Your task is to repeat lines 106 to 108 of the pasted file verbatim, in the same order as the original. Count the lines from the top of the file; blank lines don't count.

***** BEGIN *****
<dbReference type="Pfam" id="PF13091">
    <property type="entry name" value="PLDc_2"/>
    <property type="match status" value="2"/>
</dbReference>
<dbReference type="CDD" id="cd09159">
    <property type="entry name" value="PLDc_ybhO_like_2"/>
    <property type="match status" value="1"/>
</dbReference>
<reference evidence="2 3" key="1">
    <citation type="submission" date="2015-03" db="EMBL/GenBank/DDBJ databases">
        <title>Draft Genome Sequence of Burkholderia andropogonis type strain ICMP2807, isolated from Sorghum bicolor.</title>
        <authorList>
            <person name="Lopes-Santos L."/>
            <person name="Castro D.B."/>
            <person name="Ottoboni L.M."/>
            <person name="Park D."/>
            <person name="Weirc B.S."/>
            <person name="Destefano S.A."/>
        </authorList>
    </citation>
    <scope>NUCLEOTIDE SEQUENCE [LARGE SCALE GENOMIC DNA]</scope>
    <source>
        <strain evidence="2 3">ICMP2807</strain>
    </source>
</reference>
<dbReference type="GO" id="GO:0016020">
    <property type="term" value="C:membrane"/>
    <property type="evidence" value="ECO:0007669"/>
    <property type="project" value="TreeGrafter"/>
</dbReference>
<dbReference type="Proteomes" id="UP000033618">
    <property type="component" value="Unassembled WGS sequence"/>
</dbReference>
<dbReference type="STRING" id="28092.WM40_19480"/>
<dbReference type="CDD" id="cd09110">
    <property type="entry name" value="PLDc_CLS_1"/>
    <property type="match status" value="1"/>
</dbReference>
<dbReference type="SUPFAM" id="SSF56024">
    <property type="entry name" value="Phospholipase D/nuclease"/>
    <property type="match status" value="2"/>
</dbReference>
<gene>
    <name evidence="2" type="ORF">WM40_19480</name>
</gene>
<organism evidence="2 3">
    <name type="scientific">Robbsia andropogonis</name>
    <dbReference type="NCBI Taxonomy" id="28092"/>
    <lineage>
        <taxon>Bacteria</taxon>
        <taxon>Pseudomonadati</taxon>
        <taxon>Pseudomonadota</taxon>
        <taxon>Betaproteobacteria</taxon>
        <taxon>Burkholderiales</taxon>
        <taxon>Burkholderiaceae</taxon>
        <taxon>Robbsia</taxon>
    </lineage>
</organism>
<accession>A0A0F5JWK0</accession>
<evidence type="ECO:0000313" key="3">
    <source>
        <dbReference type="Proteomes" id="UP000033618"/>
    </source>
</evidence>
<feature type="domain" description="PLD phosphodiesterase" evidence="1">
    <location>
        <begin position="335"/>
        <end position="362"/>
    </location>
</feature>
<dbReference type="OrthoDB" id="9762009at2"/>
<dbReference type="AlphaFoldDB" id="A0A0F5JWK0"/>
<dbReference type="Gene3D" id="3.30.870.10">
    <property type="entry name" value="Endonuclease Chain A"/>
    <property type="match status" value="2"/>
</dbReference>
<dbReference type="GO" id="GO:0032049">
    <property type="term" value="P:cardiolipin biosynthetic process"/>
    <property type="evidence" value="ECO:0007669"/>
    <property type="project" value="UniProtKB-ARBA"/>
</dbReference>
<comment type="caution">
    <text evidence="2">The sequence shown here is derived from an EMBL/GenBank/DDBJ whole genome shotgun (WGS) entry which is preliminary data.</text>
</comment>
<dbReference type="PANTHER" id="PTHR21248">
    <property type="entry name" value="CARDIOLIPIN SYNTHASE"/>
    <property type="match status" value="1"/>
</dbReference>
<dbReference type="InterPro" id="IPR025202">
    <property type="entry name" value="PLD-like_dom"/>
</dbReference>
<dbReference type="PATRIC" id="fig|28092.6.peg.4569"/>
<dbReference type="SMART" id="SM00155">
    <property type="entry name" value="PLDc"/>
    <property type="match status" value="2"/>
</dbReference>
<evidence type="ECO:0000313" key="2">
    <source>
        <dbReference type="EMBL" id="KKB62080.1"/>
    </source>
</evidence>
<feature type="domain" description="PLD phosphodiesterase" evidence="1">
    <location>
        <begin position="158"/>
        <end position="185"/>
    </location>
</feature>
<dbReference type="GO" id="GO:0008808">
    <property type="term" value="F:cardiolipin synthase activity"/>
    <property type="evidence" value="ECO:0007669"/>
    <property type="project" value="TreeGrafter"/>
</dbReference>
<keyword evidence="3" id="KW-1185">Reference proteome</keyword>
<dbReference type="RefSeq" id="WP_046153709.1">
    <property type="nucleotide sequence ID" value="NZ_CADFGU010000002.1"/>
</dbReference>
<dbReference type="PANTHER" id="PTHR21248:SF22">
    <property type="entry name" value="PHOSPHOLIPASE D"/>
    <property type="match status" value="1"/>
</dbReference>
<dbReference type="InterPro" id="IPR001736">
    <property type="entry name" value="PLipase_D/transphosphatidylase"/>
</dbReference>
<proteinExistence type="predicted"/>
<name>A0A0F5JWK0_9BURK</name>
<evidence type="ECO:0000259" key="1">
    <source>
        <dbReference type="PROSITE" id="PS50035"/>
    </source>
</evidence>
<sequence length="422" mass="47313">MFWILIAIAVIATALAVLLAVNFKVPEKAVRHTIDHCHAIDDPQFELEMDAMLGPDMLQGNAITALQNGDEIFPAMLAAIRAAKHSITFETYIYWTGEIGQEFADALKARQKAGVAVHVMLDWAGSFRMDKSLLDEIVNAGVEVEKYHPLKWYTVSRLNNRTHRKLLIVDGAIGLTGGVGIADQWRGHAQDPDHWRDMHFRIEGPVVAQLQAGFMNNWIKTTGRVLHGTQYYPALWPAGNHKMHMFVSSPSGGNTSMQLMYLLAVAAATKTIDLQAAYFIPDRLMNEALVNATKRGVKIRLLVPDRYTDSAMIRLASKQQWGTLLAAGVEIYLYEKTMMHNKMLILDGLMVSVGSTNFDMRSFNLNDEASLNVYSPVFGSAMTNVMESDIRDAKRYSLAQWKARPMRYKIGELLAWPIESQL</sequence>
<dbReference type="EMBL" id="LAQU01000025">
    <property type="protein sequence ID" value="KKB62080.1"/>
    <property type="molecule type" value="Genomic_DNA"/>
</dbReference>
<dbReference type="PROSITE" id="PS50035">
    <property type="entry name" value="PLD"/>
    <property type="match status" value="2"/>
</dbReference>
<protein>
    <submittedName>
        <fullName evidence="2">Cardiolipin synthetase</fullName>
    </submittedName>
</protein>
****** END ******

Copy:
    </location>
</feature>
<dbReference type="GO" id="GO:0008808">